It’s the little things…

Yesterday I was writing some java code, and I needed to count the number of occurrences of a character in a String. I wanted to stay in pure java and not introduce a library dependency, so I ended up writing this code:

  int count = 0;
  for( int i = 0; i < str.length(); i++ ) {
    if( str.charAt( i ) == '.' ) {

This is a preposterous amount of code to write for such a simple and common problem. There is a hilarious thread on Stack Overflow on how to do the same thing:

In Gosu, via CoreStringEnhancement, the code is simply this:

  var count = str.countMatches( "." )

There are big features in Gosu that make development more productive that we bang on a lot publicly (type inference, closures, and the The Open Type System to name a few) and rightly so. But these small things make a huge difference in day to day coding as well. It’s not like the code for these convenience methods are hard, it’s just that the methods are there and in a place you can find them.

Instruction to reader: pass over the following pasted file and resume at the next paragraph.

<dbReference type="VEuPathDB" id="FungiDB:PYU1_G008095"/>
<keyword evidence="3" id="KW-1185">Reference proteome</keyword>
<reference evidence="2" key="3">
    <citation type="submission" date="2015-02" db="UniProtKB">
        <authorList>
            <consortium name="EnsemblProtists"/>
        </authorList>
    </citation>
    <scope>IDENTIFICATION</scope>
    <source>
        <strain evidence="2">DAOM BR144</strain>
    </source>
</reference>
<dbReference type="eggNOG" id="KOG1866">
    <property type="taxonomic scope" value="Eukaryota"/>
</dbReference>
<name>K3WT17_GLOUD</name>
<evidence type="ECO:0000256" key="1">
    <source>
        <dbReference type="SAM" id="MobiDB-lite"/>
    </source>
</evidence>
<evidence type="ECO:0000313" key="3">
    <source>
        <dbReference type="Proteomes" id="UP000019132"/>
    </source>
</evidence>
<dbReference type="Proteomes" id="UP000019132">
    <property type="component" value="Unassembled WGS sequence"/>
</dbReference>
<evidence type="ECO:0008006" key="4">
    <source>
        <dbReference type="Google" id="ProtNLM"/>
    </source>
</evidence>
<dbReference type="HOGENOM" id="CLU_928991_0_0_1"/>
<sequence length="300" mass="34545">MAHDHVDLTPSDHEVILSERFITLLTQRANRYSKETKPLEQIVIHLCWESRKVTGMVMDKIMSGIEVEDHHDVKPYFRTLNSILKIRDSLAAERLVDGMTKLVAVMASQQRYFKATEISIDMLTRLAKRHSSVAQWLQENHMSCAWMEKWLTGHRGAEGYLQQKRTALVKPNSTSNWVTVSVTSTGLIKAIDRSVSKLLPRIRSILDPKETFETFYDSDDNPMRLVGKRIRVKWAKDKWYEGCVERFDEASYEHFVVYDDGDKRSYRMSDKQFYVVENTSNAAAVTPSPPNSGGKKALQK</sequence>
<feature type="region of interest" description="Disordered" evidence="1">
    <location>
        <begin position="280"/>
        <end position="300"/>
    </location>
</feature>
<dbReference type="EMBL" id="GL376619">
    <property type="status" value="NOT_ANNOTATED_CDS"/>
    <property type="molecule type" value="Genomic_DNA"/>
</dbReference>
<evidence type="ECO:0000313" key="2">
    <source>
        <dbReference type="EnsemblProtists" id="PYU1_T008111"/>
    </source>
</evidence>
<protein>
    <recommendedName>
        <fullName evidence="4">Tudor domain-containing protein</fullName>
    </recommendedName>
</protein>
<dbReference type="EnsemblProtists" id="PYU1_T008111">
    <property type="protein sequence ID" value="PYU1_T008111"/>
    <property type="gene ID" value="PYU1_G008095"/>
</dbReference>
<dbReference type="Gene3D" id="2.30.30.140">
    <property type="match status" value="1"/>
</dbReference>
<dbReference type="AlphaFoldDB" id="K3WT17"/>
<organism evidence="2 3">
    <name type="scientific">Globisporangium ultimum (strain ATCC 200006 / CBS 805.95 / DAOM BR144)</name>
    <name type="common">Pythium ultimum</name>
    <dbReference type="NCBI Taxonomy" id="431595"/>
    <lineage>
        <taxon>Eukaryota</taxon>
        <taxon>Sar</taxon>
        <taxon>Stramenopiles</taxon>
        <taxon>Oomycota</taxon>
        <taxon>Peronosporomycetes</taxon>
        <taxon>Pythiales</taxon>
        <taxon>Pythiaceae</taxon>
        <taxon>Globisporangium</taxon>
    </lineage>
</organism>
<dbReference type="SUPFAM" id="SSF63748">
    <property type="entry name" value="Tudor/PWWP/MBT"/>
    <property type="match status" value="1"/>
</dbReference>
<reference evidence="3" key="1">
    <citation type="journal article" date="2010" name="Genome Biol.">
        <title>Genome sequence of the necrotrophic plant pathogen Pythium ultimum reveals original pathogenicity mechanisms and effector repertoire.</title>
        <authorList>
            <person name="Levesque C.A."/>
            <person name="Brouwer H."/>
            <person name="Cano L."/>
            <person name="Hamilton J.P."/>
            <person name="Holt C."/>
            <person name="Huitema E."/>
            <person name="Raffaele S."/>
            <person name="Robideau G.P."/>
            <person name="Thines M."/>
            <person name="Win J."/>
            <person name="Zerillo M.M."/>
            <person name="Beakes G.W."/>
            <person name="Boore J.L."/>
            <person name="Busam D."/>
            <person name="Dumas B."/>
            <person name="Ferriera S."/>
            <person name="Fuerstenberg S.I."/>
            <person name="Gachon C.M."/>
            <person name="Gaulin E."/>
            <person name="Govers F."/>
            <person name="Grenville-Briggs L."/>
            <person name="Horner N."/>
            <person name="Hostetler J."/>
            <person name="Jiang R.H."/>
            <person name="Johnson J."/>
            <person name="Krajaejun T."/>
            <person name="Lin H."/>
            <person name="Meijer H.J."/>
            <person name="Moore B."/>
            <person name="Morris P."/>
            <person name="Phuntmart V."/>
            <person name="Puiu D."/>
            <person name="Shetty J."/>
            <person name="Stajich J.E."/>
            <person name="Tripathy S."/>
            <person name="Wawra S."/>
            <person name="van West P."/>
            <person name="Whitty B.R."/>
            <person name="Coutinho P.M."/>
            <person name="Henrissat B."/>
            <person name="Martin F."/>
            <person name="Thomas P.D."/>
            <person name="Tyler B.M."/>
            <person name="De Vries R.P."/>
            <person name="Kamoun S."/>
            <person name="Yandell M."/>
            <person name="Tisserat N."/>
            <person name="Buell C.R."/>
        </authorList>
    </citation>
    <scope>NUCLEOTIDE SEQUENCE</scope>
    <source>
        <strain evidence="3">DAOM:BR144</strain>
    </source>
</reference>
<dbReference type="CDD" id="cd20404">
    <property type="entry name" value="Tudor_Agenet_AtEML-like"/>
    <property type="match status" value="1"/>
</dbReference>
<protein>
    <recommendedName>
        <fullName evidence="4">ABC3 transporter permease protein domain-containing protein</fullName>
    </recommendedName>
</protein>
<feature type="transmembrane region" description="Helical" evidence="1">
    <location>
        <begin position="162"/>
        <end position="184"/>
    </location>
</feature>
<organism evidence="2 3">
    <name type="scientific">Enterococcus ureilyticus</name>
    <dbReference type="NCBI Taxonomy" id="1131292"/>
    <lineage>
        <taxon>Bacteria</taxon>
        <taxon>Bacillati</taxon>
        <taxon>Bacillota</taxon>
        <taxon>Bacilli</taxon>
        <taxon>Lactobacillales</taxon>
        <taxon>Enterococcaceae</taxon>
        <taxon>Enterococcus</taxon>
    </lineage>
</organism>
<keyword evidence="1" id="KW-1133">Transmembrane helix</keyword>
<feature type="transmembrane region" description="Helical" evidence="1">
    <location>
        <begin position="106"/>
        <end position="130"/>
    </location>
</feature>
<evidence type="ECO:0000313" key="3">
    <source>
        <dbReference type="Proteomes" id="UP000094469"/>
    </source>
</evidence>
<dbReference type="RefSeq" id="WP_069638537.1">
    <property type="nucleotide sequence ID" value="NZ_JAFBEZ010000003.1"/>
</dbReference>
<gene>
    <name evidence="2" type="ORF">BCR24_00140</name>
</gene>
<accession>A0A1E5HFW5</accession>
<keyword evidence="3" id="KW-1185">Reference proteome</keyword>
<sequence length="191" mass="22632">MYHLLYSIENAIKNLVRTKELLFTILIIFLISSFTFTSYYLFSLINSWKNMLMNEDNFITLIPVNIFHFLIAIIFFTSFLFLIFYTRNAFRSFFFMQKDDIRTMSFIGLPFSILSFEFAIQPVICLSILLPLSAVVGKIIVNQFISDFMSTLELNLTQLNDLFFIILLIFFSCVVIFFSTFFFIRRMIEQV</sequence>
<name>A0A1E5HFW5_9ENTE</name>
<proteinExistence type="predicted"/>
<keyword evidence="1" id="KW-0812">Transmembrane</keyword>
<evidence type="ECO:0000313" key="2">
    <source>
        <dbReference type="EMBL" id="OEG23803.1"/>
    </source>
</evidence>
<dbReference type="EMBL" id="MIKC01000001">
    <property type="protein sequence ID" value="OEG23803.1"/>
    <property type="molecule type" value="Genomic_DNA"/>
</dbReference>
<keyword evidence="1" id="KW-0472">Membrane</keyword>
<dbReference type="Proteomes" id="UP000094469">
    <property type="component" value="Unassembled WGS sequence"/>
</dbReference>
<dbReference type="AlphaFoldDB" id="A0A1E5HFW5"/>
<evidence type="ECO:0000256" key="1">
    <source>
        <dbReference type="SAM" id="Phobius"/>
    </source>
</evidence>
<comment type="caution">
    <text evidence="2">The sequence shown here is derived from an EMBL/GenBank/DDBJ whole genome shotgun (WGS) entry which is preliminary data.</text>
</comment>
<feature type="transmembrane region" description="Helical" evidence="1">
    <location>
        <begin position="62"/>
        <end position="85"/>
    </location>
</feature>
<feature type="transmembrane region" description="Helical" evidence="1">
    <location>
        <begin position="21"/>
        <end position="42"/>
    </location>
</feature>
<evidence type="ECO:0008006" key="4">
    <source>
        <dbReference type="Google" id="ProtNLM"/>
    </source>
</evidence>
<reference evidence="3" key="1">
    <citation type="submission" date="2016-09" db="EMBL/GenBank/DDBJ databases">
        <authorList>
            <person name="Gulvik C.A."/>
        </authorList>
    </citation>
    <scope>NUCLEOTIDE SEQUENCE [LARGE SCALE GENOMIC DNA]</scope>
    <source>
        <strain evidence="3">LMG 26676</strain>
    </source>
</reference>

The culture of Java has never emphasized making the easy stuff easy. A favorite example of mine is the code to read a file. Contrast that with how you do so in Gosu:

  var content = new File( "foo.txt" ).read() 

One of my pet theories is that the reason that dynamic languages get better, easier-to-deal-with libraries is that, since they don’t have good tool support, library developers simply can’t adopt the baroque APIs that Java developers have become used to. This creates a culture and a set of expectations that a library will be simple to get going with and will scale up in complexity only as necessary: otherwise the library just never gets off the ground.

We are aiming to capture that same culture of simplicity in Gosu, while retaining the advantages of a statically typed language.

3 Comments on “It’s the little things…”

  1. Doug says:

    The ‘.’ in str . countMatches is really hard to see. That could be an artifact of my browser (firefox 5), but figured I’d point it out in case anyone else is staring at that trying to figure out the code.

  2. Carson Gross says:

    Huh. Renders fine in Chrome and Safari.

    Sorry firefox users…

  3. mile says:

    Gosu is a very stupid language as far as I can see. Scala, Java and many others are much, much better.

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